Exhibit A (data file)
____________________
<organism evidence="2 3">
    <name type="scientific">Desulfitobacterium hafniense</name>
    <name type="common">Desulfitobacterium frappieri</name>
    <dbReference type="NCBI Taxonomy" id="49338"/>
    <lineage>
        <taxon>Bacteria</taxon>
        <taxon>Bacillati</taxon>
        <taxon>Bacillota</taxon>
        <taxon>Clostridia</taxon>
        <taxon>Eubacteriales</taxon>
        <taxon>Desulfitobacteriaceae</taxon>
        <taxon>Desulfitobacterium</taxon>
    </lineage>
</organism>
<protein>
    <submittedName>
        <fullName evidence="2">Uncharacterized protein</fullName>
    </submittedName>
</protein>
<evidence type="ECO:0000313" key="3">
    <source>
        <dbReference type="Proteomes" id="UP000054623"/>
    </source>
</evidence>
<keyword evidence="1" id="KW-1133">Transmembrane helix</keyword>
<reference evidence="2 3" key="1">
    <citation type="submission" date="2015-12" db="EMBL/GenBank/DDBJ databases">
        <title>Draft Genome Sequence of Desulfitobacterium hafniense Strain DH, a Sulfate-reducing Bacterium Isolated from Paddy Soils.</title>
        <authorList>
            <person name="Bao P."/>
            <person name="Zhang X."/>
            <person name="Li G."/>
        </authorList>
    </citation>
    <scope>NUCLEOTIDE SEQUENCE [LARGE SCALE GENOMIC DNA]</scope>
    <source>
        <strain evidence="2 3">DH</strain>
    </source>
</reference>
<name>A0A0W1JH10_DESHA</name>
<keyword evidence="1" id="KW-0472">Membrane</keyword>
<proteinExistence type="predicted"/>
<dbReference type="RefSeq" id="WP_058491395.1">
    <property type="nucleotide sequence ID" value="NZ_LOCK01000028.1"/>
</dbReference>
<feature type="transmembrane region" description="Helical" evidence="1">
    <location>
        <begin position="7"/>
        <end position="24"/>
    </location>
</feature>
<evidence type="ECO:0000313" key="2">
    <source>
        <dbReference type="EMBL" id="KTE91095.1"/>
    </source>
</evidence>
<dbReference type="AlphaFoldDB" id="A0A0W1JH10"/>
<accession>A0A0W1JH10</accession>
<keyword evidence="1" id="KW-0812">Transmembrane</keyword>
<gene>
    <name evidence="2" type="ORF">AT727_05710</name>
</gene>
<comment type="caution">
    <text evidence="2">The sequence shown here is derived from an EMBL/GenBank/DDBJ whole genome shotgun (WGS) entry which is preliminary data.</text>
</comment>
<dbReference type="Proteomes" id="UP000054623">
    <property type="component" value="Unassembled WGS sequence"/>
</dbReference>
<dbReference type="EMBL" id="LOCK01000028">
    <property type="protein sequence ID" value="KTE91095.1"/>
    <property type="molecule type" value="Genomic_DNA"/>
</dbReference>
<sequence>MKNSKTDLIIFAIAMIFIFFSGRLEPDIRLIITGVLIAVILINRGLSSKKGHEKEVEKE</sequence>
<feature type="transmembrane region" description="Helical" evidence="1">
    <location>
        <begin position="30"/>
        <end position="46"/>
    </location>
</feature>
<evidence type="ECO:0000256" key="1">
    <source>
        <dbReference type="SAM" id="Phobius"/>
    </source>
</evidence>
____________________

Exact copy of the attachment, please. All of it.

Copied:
<organism evidence="2 3">
    <name type="scientific">Desulfitobacterium hafniense</name>
    <name type="common">Desulfitobacterium frappieri</name>
    <dbReference type="NCBI Taxonomy" id="49338"/>
    <lineage>
        <taxon>Bacteria</taxon>
        <taxon>Bacillati</taxon>
        <taxon>Bacillota</taxon>
        <taxon>Clostridia</taxon>
        <taxon>Eubacteriales</taxon>
        <taxon>Desulfitobacteriaceae</taxon>
        <taxon>Desulfitobacterium</taxon>
    </lineage>
</organism>
<protein>
    <submittedName>
        <fullName evidence="2">Uncharacterized protein</fullName>
    </submittedName>
</protein>
<evidence type="ECO:0000313" key="3">
    <source>
        <dbReference type="Proteomes" id="UP000054623"/>
    </source>
</evidence>
<keyword evidence="1" id="KW-1133">Transmembrane helix</keyword>
<reference evidence="2 3" key="1">
    <citation type="submission" date="2015-12" db="EMBL/GenBank/DDBJ databases">
        <title>Draft Genome Sequence of Desulfitobacterium hafniense Strain DH, a Sulfate-reducing Bacterium Isolated from Paddy Soils.</title>
        <authorList>
            <person name="Bao P."/>
            <person name="Zhang X."/>
            <person name="Li G."/>
        </authorList>
    </citation>
    <scope>NUCLEOTIDE SEQUENCE [LARGE SCALE GENOMIC DNA]</scope>
    <source>
        <strain evidence="2 3">DH</strain>
    </source>
</reference>
<name>A0A0W1JH10_DESHA</name>
<keyword evidence="1" id="KW-0472">Membrane</keyword>
<proteinExistence type="predicted"/>
<dbReference type="RefSeq" id="WP_058491395.1">
    <property type="nucleotide sequence ID" value="NZ_LOCK01000028.1"/>
</dbReference>
<feature type="transmembrane region" description="Helical" evidence="1">
    <location>
        <begin position="7"/>
        <end position="24"/>
    </location>
</feature>
<evidence type="ECO:0000313" key="2">
    <source>
        <dbReference type="EMBL" id="KTE91095.1"/>
    </source>
</evidence>
<dbReference type="AlphaFoldDB" id="A0A0W1JH10"/>
<accession>A0A0W1JH10</accession>
<keyword evidence="1" id="KW-0812">Transmembrane</keyword>
<gene>
    <name evidence="2" type="ORF">AT727_05710</name>
</gene>
<comment type="caution">
    <text evidence="2">The sequence shown here is derived from an EMBL/GenBank/DDBJ whole genome shotgun (WGS) entry which is preliminary data.</text>
</comment>
<dbReference type="Proteomes" id="UP000054623">
    <property type="component" value="Unassembled WGS sequence"/>
</dbReference>
<dbReference type="EMBL" id="LOCK01000028">
    <property type="protein sequence ID" value="KTE91095.1"/>
    <property type="molecule type" value="Genomic_DNA"/>
</dbReference>
<sequence>MKNSKTDLIIFAIAMIFIFFSGRLEPDIRLIITGVLIAVILINRGLSSKKGHEKEVEKE</sequence>
<feature type="transmembrane region" description="Helical" evidence="1">
    <location>
        <begin position="30"/>
        <end position="46"/>
    </location>
</feature>
<evidence type="ECO:0000256" key="1">
    <source>
        <dbReference type="SAM" id="Phobius"/>
    </source>
</evidence>